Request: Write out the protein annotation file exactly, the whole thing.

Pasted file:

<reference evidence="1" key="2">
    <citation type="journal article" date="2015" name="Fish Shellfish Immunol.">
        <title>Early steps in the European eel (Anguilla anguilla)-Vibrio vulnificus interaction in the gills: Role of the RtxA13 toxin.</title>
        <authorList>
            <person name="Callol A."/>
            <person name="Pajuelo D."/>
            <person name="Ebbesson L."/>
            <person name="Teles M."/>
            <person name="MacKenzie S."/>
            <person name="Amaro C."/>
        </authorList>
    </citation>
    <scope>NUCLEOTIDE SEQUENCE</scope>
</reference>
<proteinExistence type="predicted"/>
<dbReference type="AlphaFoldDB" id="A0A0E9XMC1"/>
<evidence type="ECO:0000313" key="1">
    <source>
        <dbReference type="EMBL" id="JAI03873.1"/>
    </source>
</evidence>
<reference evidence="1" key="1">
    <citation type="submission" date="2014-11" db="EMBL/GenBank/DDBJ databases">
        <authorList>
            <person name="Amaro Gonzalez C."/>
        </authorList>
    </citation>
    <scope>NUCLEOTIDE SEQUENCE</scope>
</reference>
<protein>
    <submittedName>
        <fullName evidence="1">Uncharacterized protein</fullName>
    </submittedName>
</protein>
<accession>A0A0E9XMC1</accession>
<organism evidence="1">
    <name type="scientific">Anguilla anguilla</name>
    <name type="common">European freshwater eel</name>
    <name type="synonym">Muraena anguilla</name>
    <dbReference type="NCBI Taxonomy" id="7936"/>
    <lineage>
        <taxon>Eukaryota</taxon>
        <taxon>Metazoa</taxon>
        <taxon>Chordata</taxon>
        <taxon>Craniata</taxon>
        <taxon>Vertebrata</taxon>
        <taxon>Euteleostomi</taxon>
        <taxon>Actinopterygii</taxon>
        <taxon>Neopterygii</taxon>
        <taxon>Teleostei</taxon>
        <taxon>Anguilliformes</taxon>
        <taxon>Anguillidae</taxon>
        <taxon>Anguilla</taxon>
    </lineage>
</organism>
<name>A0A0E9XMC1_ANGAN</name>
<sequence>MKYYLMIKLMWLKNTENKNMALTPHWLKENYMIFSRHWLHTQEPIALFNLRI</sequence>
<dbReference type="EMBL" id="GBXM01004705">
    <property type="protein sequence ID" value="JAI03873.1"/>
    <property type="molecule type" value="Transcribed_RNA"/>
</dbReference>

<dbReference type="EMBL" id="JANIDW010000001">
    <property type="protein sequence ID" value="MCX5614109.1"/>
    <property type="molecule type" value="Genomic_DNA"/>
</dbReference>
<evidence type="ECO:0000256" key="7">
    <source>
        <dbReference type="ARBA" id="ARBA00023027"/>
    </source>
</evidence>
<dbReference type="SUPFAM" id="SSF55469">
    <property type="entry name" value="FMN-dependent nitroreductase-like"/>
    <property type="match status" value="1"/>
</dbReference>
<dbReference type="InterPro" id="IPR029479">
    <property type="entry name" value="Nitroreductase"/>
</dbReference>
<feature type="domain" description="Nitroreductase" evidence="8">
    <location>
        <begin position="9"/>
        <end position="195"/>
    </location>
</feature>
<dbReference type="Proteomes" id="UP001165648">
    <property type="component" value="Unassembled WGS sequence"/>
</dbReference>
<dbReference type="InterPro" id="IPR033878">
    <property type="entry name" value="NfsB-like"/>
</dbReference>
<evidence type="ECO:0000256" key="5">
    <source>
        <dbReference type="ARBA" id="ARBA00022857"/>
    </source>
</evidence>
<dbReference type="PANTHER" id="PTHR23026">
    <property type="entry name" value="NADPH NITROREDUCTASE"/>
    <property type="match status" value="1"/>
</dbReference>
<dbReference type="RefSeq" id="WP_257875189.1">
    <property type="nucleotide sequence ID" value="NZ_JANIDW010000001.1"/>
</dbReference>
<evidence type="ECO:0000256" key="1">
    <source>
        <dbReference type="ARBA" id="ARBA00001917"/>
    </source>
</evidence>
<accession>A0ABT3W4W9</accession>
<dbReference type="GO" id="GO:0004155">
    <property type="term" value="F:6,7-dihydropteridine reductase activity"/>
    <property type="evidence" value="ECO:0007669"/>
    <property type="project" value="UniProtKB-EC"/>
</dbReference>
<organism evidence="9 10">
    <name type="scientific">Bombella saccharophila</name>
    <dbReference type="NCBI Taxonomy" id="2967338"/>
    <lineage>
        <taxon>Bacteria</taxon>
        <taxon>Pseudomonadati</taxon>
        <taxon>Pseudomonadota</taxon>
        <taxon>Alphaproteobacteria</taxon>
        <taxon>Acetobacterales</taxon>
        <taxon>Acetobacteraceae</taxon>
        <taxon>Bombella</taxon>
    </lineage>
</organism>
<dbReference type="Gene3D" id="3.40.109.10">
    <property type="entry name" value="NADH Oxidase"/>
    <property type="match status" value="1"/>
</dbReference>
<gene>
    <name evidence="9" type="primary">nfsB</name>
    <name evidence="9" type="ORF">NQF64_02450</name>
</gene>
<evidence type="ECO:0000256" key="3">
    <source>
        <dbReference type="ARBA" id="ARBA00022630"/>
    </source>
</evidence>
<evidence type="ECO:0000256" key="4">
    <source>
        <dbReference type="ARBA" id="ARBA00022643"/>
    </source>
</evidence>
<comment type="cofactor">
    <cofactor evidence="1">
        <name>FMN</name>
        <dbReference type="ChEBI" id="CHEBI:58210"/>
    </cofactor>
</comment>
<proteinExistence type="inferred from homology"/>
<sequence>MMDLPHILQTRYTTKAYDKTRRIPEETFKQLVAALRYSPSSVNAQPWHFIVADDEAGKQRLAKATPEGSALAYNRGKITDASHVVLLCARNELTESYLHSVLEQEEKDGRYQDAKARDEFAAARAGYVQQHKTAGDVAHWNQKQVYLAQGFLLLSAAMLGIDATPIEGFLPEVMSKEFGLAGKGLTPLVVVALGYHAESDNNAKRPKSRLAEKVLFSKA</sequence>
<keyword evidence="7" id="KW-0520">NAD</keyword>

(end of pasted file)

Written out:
<reference evidence="1" key="2">
    <citation type="journal article" date="2015" name="Fish Shellfish Immunol.">
        <title>Early steps in the European eel (Anguilla anguilla)-Vibrio vulnificus interaction in the gills: Role of the RtxA13 toxin.</title>
        <authorList>
            <person name="Callol A."/>
            <person name="Pajuelo D."/>
            <person name="Ebbesson L."/>
            <person name="Teles M."/>
            <person name="MacKenzie S."/>
            <person name="Amaro C."/>
        </authorList>
    </citation>
    <scope>NUCLEOTIDE SEQUENCE</scope>
</reference>
<proteinExistence type="predicted"/>
<dbReference type="AlphaFoldDB" id="A0A0E9XMC1"/>
<evidence type="ECO:0000313" key="1">
    <source>
        <dbReference type="EMBL" id="JAI03873.1"/>
    </source>
</evidence>
<reference evidence="1" key="1">
    <citation type="submission" date="2014-11" db="EMBL/GenBank/DDBJ databases">
        <authorList>
            <person name="Amaro Gonzalez C."/>
        </authorList>
    </citation>
    <scope>NUCLEOTIDE SEQUENCE</scope>
</reference>
<protein>
    <submittedName>
        <fullName evidence="1">Uncharacterized protein</fullName>
    </submittedName>
</protein>
<accession>A0A0E9XMC1</accession>
<organism evidence="1">
    <name type="scientific">Anguilla anguilla</name>
    <name type="common">European freshwater eel</name>
    <name type="synonym">Muraena anguilla</name>
    <dbReference type="NCBI Taxonomy" id="7936"/>
    <lineage>
        <taxon>Eukaryota</taxon>
        <taxon>Metazoa</taxon>
        <taxon>Chordata</taxon>
        <taxon>Craniata</taxon>
        <taxon>Vertebrata</taxon>
        <taxon>Euteleostomi</taxon>
        <taxon>Actinopterygii</taxon>
        <taxon>Neopterygii</taxon>
        <taxon>Teleostei</taxon>
        <taxon>Anguilliformes</taxon>
        <taxon>Anguillidae</taxon>
        <taxon>Anguilla</taxon>
    </lineage>
</organism>
<name>A0A0E9XMC1_ANGAN</name>
<sequence>MKYYLMIKLMWLKNTENKNMALTPHWLKENYMIFSRHWLHTQEPIALFNLRI</sequence>
<dbReference type="EMBL" id="GBXM01004705">
    <property type="protein sequence ID" value="JAI03873.1"/>
    <property type="molecule type" value="Transcribed_RNA"/>
</dbReference>

<dbReference type="EMBL" id="JANIDW010000001">
    <property type="protein sequence ID" value="MCX5614109.1"/>
    <property type="molecule type" value="Genomic_DNA"/>
</dbReference>
<evidence type="ECO:0000256" key="7">
    <source>
        <dbReference type="ARBA" id="ARBA00023027"/>
    </source>
</evidence>
<dbReference type="SUPFAM" id="SSF55469">
    <property type="entry name" value="FMN-dependent nitroreductase-like"/>
    <property type="match status" value="1"/>
</dbReference>
<dbReference type="InterPro" id="IPR029479">
    <property type="entry name" value="Nitroreductase"/>
</dbReference>
<feature type="domain" description="Nitroreductase" evidence="8">
    <location>
        <begin position="9"/>
        <end position="195"/>
    </location>
</feature>
<dbReference type="Proteomes" id="UP001165648">
    <property type="component" value="Unassembled WGS sequence"/>
</dbReference>
<dbReference type="InterPro" id="IPR033878">
    <property type="entry name" value="NfsB-like"/>
</dbReference>
<evidence type="ECO:0000256" key="5">
    <source>
        <dbReference type="ARBA" id="ARBA00022857"/>
    </source>
</evidence>
<dbReference type="PANTHER" id="PTHR23026">
    <property type="entry name" value="NADPH NITROREDUCTASE"/>
    <property type="match status" value="1"/>
</dbReference>
<dbReference type="RefSeq" id="WP_257875189.1">
    <property type="nucleotide sequence ID" value="NZ_JANIDW010000001.1"/>
</dbReference>
<evidence type="ECO:0000256" key="1">
    <source>
        <dbReference type="ARBA" id="ARBA00001917"/>
    </source>
</evidence>
<accession>A0ABT3W4W9</accession>
<dbReference type="GO" id="GO:0004155">
    <property type="term" value="F:6,7-dihydropteridine reductase activity"/>
    <property type="evidence" value="ECO:0007669"/>
    <property type="project" value="UniProtKB-EC"/>
</dbReference>
<organism evidence="9 10">
    <name type="scientific">Bombella saccharophila</name>
    <dbReference type="NCBI Taxonomy" id="2967338"/>
    <lineage>
        <taxon>Bacteria</taxon>
        <taxon>Pseudomonadati</taxon>
        <taxon>Pseudomonadota</taxon>
        <taxon>Alphaproteobacteria</taxon>
        <taxon>Acetobacterales</taxon>
        <taxon>Acetobacteraceae</taxon>
        <taxon>Bombella</taxon>
    </lineage>
</organism>
<dbReference type="Gene3D" id="3.40.109.10">
    <property type="entry name" value="NADH Oxidase"/>
    <property type="match status" value="1"/>
</dbReference>
<gene>
    <name evidence="9" type="primary">nfsB</name>
    <name evidence="9" type="ORF">NQF64_02450</name>
</gene>
<evidence type="ECO:0000256" key="3">
    <source>
        <dbReference type="ARBA" id="ARBA00022630"/>
    </source>
</evidence>
<evidence type="ECO:0000256" key="4">
    <source>
        <dbReference type="ARBA" id="ARBA00022643"/>
    </source>
</evidence>
<comment type="cofactor">
    <cofactor evidence="1">
        <name>FMN</name>
        <dbReference type="ChEBI" id="CHEBI:58210"/>
    </cofactor>
</comment>
<proteinExistence type="inferred from homology"/>
<sequence>MMDLPHILQTRYTTKAYDKTRRIPEETFKQLVAALRYSPSSVNAQPWHFIVADDEAGKQRLAKATPEGSALAYNRGKITDASHVVLLCARNELTESYLHSVLEQEEKDGRYQDAKARDEFAAARAGYVQQHKTAGDVAHWNQKQVYLAQGFLLLSAAMLGIDATPIEGFLPEVMSKEFGLAGKGLTPLVVVALGYHAESDNNAKRPKSRLAEKVLFSKA</sequence>
<keyword evidence="7" id="KW-0520">NAD</keyword>